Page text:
What Has Neighborhood Come To Mean?

October 29, 2020

If there is a silver lining to the events of this year, it is that the idea of a neighborhood has taken on a whole new meaning in the face of the coronavirus pandemic.  Over the past several months observations have been made, theories have been assigned, and studies have been done in an effort to understand how neighborhoods are coping in the “new normal.” The overarching theme seems to be a unity based in kindness and commitment to local. This is especially true in River Landing.

Photo of residents in a car with others people standing around the car


Kindness isn’t an option any longer. It is essential. When the shelter-in-place mandate moved across the United States, neighbors took to social media to come together virtually. Though they couldn’t gather at the Clubhouse or share a meal at Mad Boar, they could connect on any number of topics via virtual connection. In fact, by late April the New York Times had reported a near 70% rise in participation on sites like NextDoor and Houseparty; neighbors making meaningful connections online. Residents of River Landing began reaching out to each other virtually to share information and create conversation. In fact, neighbors have turned to each other like never before for information on supplies, store inventory, business recommendations, and even public services. Looking for a good cloth mask? A quick post on Facebook and you are likely to find someone in River Landing making masks or telling you who makes them. This year, a recommendation from neighbors has become more important than a user review or a random purchase review.

The Art Of The DIY

As businesses were made to close and only essential businesses were allowed to open with restriction, a number of people found themselves having to make do or try it themselves. In fact, DIY haircuts, at-home workouts, and meal prep hacks began trending on social media. As work and school routines have changed, so have the way people care for themselves and their homes. A new confidence has been born, and a desire to move beyond our comfort zones has encouraged us. After fading in popularity since the 1990s, home offices have once again become coveted in real estate. With workplaces closed in cities nationwide, Americans’ work habits and environments have transformed dramatically. Suddenly millions of Americans are working at home, relying on apps like Zoom, Google Meet, and Skype to conduct business, and spending their free time investing in themselves, their homes, and their passions. If nothing else, COVID has reintroduced homeowners to the skills and talents long forgotten on the commute to work and endless list of errands to be run.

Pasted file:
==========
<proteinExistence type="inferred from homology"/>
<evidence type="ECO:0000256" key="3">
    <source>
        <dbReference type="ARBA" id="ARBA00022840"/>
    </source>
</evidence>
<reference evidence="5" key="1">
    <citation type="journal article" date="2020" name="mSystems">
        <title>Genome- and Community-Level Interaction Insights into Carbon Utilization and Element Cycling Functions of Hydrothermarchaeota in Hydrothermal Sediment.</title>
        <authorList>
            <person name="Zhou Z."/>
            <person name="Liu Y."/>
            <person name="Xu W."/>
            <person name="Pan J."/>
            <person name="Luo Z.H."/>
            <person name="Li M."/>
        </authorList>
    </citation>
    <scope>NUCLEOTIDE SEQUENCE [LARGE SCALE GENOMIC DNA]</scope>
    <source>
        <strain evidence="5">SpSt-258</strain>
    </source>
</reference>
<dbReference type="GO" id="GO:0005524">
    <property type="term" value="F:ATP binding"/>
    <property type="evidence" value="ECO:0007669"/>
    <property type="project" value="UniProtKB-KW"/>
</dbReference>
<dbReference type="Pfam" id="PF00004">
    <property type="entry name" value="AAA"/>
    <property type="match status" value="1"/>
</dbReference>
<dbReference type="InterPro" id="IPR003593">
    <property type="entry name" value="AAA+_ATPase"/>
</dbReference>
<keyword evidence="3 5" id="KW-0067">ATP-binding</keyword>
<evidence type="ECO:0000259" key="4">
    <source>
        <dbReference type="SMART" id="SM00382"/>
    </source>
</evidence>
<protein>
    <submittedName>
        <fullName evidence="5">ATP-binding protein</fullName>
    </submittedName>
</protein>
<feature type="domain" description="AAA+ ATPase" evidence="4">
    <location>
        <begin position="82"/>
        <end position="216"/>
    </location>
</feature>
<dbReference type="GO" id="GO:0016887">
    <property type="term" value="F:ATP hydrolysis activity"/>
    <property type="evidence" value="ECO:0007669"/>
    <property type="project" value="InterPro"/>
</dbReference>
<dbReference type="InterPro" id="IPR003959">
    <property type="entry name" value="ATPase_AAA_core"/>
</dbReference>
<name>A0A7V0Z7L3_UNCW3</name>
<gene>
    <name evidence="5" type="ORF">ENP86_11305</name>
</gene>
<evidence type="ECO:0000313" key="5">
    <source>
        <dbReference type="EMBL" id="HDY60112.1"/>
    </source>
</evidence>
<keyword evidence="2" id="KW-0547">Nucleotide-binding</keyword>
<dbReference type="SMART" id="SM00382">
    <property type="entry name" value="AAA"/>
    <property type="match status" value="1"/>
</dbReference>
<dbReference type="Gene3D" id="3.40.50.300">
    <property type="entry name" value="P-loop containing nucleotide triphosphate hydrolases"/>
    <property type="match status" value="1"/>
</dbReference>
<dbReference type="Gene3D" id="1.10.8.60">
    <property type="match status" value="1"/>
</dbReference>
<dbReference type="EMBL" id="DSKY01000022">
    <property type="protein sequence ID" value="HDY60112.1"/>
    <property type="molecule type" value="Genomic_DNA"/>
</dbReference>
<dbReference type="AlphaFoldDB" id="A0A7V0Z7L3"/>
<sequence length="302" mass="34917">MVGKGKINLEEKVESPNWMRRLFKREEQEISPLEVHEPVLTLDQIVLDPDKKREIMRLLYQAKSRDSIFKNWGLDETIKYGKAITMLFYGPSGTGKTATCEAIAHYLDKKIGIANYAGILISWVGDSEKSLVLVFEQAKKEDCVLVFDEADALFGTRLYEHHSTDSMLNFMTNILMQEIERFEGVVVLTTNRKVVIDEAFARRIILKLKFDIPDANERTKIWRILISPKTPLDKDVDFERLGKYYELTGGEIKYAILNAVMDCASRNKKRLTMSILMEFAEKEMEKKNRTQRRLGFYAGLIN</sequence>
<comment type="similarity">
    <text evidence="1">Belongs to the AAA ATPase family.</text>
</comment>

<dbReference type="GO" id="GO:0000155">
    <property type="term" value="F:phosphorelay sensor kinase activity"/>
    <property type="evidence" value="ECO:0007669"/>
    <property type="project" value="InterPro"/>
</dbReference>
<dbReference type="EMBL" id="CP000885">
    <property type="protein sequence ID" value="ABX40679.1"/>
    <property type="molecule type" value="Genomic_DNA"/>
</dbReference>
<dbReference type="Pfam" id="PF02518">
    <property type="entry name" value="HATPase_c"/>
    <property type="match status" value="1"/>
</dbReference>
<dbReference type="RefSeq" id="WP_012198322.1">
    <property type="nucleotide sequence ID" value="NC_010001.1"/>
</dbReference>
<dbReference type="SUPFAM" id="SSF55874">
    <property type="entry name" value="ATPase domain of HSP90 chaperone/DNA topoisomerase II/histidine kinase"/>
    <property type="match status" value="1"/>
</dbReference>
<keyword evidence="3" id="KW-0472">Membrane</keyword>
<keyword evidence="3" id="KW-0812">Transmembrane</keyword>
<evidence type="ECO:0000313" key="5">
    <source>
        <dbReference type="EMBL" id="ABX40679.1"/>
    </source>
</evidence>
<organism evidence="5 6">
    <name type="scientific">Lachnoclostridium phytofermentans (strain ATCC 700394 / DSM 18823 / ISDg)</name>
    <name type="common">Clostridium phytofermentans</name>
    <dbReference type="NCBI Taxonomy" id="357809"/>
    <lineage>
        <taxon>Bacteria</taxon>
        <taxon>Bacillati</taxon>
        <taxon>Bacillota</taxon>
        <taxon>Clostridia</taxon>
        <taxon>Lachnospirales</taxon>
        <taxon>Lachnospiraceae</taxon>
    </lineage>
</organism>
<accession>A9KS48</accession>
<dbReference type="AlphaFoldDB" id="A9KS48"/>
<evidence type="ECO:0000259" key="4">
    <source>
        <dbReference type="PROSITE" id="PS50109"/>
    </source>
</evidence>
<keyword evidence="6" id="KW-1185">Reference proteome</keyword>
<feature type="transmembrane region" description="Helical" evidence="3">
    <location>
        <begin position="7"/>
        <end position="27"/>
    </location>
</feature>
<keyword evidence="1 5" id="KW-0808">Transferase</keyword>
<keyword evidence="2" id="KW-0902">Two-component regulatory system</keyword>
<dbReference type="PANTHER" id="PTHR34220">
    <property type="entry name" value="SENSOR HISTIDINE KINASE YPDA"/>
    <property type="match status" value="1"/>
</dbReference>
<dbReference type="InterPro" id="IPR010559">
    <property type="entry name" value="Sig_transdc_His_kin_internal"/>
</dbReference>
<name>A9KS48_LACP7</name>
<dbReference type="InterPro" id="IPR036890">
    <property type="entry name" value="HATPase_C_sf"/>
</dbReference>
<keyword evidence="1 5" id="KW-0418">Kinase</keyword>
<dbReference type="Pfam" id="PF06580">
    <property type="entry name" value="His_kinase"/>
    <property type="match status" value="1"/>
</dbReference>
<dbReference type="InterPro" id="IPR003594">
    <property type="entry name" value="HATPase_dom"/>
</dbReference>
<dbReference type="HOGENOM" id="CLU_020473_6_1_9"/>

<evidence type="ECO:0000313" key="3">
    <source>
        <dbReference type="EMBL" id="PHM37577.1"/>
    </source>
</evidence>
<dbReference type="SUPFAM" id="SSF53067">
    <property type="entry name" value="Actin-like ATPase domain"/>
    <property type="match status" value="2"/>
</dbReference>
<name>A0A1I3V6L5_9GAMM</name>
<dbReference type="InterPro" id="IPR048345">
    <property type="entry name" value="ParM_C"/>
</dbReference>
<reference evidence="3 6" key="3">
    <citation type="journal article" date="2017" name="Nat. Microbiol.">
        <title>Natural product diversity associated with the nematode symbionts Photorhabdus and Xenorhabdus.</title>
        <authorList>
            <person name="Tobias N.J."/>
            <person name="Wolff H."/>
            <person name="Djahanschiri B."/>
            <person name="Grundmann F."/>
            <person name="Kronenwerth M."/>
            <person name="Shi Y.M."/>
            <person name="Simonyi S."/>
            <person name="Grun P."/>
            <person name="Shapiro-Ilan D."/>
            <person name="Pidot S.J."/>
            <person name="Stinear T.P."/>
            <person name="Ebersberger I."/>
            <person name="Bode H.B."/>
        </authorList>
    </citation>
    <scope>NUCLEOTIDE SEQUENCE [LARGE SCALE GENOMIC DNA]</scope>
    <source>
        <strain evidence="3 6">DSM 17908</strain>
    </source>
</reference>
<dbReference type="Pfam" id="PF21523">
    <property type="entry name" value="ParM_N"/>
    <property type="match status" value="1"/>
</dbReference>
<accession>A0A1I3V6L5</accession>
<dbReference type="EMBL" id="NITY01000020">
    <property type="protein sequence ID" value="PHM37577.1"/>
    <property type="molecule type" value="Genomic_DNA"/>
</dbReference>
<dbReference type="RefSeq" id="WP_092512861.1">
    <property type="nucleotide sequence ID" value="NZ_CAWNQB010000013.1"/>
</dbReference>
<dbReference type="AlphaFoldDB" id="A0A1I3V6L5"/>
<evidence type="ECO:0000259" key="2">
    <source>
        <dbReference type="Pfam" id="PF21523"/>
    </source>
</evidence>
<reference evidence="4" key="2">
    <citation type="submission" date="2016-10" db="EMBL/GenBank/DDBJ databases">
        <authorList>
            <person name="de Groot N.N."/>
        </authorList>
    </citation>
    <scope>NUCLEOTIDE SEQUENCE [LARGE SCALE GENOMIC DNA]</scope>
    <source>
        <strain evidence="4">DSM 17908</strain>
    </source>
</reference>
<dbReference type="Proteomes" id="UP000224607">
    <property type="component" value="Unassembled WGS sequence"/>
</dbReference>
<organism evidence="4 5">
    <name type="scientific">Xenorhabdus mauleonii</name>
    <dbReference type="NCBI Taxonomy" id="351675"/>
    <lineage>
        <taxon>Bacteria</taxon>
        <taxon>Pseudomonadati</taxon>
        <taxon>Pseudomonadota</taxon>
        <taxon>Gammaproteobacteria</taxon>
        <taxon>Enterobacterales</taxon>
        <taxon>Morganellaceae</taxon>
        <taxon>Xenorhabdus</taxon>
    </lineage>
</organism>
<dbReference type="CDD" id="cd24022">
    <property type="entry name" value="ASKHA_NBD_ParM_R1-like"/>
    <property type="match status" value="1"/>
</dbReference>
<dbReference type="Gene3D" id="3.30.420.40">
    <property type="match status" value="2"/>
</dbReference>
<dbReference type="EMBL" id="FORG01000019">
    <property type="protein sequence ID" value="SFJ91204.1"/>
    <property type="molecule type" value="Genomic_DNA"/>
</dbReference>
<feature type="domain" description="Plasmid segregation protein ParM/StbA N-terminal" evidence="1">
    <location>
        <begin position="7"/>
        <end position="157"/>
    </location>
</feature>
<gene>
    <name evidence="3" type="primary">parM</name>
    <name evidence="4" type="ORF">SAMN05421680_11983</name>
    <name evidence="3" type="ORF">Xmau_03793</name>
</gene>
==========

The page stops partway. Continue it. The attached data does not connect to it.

Photo of couple looking at a tablet

Reaching Out

By the end of summer, after months of sheltering in place, the need for connection has been strong. Medical and mental health professionals have reported that 83% of people in a recent survey say they have dealt with overwhelming feelings of isolation from friends and family. At the same time, parents felt more involved with their children (for better or for worse), and communities like River Landing pulled together to check in on and support each other.

Are you looking to find your new neighbor at River Landing? Interested in becoming part of the community? Contact our Custom Home Program to find out how you can build your dream home and become part of the River Landing family. Call 910-285-1029 or visit www.riverlanding.com/custom-home-program.


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